Software people say that software development is different than any other business. You’ll hear the same from marketing, sales and other businesspeople. Even as software has become such a core business operation, it’s still considered black magic.

The divide between developers and management has been growing since people started writing code. In the last decade, it seemed that new agile development approaches would bridge it, but we’re currently seeing signs that the bridge is not so stable. If we’re not careful, we’ll be right back where we started.

But I’m getting ahead of myself. Let’s go back to the beginning.

The “prehistoric” era
We’ve been conducting modern business operations for the last half millennium. We’ve had some time to learn how to sell, market, invest and manage people. We may not be great at all of those things. It may seem that these things changed over the last decades. Yet, the principles are still there.

Software is an infant compared to the rest of the traditional business practices. We’re still taking our baby steps. As IT and software have become important to organizations, we tried to implement the same management principles in software groups. Applying the “old” principles to “new” people has not achieved acceptable results.

We saw this in the first early CHAOS reports: Software projects were failing left and right. Features were developed but not used. Specification documents, too heavy to lift, were written for years before writing one line of code. Product releases were late for months and years, missing the market. Software has become the troublemaker.

As you can expect, businesspeople were not happy. Lots of money were poured into software projects (and went down the drain). The high salaries for top talent didn’t transform into company revenue. “What are we paying these guys for?” was thrown around a lot.

“These guys” were also not happy. Management kept changing their minds about what they wanted. Everyone had an opinion, and developers were pulled in many directions. There was never enough time to make sure the software worked, since the sales guy promised it to the customer last week.

And then it got worse.
The secret society
We’ve had guilds before. We still have the equivalent for lawyers, doctors and other professionals. Software people belong to a club that looks a lot like a guild: Developers speak in terms that no one else understands, their expertise is something that is hard to describe to other people, and they charge a lot for their services. To make it more annoying, developers get a kick out of belonging to a secret society.

Managers don’t speak developerish. When developers talk about “pipes” and “transactions,” it sounds arcane. Developers have been using the secret language to conceal what they were working on. On the other side of the river, businesspeople haven’t taken the time to translate their motives and needs from business language. The two sides built a convenient smokescreen. Both have lost trust in the other.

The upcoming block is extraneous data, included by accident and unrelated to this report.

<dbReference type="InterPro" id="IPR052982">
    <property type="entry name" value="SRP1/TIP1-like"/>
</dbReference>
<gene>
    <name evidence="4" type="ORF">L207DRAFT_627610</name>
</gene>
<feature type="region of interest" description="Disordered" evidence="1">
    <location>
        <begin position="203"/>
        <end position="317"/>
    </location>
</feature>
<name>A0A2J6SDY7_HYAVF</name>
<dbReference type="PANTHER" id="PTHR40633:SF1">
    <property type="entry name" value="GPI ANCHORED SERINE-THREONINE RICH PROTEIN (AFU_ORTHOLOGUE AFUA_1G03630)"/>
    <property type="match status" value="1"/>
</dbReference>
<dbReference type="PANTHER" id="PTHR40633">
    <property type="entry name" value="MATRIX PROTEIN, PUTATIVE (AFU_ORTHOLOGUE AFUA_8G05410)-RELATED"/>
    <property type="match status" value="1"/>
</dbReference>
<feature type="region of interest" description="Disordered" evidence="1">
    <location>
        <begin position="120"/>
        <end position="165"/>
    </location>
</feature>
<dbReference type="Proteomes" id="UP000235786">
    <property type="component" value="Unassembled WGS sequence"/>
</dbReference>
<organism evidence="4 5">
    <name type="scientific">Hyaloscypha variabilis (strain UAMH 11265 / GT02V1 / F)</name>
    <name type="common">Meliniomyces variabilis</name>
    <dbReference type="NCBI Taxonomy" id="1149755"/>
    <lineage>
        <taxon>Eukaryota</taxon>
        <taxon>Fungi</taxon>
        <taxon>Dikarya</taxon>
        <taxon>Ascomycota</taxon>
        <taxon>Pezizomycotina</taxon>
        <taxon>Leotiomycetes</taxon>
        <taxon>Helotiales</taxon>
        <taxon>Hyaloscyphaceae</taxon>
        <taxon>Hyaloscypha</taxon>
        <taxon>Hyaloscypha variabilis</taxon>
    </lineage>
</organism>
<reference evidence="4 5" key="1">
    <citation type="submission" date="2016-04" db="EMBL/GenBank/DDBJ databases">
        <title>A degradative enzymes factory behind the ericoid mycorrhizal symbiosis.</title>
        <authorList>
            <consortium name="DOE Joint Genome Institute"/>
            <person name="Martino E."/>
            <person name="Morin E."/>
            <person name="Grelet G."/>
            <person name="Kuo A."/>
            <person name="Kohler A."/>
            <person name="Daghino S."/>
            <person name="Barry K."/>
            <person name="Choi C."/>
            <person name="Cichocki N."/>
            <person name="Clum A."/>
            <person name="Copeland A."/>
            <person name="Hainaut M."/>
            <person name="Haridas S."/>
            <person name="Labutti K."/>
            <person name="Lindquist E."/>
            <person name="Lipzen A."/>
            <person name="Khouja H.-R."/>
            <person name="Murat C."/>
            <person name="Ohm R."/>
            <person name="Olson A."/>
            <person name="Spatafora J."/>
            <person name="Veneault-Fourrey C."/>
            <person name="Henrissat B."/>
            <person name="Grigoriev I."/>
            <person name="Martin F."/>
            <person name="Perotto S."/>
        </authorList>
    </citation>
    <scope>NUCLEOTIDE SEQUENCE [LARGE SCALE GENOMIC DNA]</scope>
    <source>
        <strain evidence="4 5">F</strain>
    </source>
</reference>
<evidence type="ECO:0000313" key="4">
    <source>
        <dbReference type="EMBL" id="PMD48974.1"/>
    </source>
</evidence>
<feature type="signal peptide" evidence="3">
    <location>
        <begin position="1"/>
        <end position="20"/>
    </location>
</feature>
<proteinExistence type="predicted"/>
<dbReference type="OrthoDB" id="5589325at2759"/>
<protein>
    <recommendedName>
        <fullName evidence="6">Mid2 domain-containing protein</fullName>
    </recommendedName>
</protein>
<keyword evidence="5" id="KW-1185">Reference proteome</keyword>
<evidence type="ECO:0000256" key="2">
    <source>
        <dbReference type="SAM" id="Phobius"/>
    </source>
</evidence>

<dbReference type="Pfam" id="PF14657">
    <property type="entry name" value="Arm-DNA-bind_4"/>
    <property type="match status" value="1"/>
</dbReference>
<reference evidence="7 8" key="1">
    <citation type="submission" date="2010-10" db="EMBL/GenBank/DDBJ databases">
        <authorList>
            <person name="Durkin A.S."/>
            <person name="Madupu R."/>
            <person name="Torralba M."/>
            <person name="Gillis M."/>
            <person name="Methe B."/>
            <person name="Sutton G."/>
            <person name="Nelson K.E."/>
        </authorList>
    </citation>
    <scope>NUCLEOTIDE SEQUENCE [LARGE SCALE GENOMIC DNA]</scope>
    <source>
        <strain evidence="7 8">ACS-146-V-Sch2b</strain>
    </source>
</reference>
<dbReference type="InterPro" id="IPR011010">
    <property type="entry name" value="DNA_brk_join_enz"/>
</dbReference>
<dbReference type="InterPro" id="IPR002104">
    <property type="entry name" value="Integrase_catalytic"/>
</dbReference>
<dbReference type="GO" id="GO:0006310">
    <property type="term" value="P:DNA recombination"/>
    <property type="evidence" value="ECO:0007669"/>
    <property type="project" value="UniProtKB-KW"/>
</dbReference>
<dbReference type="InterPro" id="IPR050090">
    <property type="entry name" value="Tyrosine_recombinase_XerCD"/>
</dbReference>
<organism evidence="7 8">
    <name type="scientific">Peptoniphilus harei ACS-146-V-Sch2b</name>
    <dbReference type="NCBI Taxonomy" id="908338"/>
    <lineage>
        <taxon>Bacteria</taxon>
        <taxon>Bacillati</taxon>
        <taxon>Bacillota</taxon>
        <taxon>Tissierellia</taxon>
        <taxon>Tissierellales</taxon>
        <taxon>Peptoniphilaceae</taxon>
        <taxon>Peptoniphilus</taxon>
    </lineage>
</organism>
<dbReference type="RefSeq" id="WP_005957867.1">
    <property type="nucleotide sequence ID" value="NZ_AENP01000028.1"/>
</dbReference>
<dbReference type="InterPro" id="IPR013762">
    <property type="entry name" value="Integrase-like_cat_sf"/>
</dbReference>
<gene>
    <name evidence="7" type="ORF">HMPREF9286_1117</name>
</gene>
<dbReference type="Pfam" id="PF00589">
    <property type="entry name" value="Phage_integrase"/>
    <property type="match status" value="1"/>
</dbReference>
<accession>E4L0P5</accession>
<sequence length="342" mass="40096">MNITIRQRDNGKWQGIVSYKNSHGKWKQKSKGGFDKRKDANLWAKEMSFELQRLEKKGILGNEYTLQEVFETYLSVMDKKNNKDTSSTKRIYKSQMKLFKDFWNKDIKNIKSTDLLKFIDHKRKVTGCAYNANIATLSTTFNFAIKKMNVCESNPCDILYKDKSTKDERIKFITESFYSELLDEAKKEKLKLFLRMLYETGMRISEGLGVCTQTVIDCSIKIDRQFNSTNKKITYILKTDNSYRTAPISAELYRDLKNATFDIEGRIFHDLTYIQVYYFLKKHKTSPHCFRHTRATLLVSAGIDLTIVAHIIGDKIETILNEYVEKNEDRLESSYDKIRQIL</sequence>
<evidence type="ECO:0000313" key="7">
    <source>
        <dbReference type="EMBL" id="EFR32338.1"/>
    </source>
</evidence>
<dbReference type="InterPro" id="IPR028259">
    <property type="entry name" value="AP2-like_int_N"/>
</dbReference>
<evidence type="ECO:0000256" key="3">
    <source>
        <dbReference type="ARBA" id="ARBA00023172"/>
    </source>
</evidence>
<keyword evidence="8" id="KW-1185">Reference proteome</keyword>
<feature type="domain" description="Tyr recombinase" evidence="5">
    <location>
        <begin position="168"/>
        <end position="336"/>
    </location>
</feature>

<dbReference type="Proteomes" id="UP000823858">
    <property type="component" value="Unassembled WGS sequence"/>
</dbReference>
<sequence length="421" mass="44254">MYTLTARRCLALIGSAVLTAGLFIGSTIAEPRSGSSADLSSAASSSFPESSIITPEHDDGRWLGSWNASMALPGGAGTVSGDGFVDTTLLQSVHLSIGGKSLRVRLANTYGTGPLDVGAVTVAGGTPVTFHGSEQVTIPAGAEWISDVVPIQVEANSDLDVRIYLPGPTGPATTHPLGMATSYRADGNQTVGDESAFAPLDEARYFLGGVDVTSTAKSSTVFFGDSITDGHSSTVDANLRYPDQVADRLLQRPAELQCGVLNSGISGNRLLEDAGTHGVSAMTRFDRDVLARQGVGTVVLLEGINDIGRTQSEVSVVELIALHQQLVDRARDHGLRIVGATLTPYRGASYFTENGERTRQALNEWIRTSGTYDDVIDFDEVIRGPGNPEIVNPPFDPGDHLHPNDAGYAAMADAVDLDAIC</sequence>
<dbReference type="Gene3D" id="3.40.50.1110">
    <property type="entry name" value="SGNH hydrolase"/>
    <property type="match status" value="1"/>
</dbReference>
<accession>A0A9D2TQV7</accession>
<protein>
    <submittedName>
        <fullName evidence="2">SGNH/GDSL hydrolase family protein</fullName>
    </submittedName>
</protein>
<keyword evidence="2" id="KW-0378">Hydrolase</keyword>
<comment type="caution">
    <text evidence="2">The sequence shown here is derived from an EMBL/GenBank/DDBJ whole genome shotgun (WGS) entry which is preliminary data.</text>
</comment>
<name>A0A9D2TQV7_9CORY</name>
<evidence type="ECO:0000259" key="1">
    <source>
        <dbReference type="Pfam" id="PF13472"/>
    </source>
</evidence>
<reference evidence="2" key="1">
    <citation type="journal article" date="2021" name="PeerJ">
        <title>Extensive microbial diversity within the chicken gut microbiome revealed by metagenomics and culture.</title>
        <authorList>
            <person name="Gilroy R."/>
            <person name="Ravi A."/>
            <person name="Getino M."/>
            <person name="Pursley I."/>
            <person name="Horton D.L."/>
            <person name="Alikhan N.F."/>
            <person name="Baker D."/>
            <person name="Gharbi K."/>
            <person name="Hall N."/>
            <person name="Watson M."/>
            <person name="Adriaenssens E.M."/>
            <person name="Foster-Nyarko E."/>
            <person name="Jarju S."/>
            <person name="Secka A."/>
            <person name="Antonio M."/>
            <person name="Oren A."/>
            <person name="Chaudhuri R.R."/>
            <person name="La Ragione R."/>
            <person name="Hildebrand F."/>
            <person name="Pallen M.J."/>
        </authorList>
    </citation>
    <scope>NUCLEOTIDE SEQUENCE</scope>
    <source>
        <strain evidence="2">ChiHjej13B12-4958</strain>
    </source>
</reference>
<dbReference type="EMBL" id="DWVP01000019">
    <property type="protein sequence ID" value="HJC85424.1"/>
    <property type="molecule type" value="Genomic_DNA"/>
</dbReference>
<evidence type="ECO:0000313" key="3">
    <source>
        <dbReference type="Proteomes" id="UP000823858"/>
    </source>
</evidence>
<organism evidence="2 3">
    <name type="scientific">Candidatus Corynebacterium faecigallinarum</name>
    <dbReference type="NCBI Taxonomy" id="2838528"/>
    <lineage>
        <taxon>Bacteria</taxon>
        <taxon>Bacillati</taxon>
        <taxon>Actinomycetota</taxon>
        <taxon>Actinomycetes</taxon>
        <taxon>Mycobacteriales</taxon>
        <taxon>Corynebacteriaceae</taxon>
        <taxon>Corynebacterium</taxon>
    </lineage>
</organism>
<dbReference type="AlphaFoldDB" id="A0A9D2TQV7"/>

Then came agile. Agile was supposed to be the answer, the bridge between the developers and business. Agile practices, like stand-ups and retrospectives, increase visibility, expose issues, and allow mitigating issues. The businesspeople saw what was behind the veil of developer secrecy. That was tough for developers to accept. But there was also shared accountability with the businesspeople, which developers embraced.

Developers got another bonus: iterations. Within the iteration, they were safe from the distractions from different parts of the business. “Can you just change that?” was no longer allowed within iterations. Less distraction meant less friction.

After years of delayed milestones and death marches, managers finally got real deadlines. They saw progress in a matter of weeks, not months. It was not the predictability they wanted (they really wanted to know everything will be ready on time and on budget three years from now), but it was much better than before.

Agile’s promise allowed the entire organization to create value with reduced risk. Everyone’s a winner, as long as they played by the rules.

The double-edged sword
Scrum emerged as the winner among the agile methodologies. In hindsight, it’s very easy to see why: Organizational change comes with management backing. Scrum talked about management ceremonies, so it was easy to get management buy-in. Since Scrum’s language didn’t include test-driven development or automated builds, managers got it, and therefore accepted it as the solution for their problems.

Scrum was a great sell for managers. But in some cases, managers kept the developers out of the loop. And that’s the problem. How can we have working software without developers?

Developers are a smart bunch. They understood they got shortchanged by Scrum. Some reacted by raising the craftsmanship flag. Craftsmanship doesn’t just bring software practices back into the spotlight. In fact, craftspeople see those techniques as the only way to solve real business problems. Automated builds are the way to early quality release. Refactoring is the way to put out maintenance releases in short cycles.

The new division between the camps brings us back to our starting point. The business thinks developers are at it again with their secret cult, and developers think the business is at it again with more managerial stuff. Mistrust has made a comeback.

Now what? If this continues, businesses that have accepted Scrum will lose to organizations that employ software practices. Software is produced by developers. Scrum-only won’t do. Organizations that understand this will be the clear winners. To them, the bridge between managers and developers is a stable one.

Agile exposes issues. Here’s an important one: If your company doesn’t involve developers in your agile implementation, you will lose the business and your developers.

Let’s not waste the opportunity agile has given us.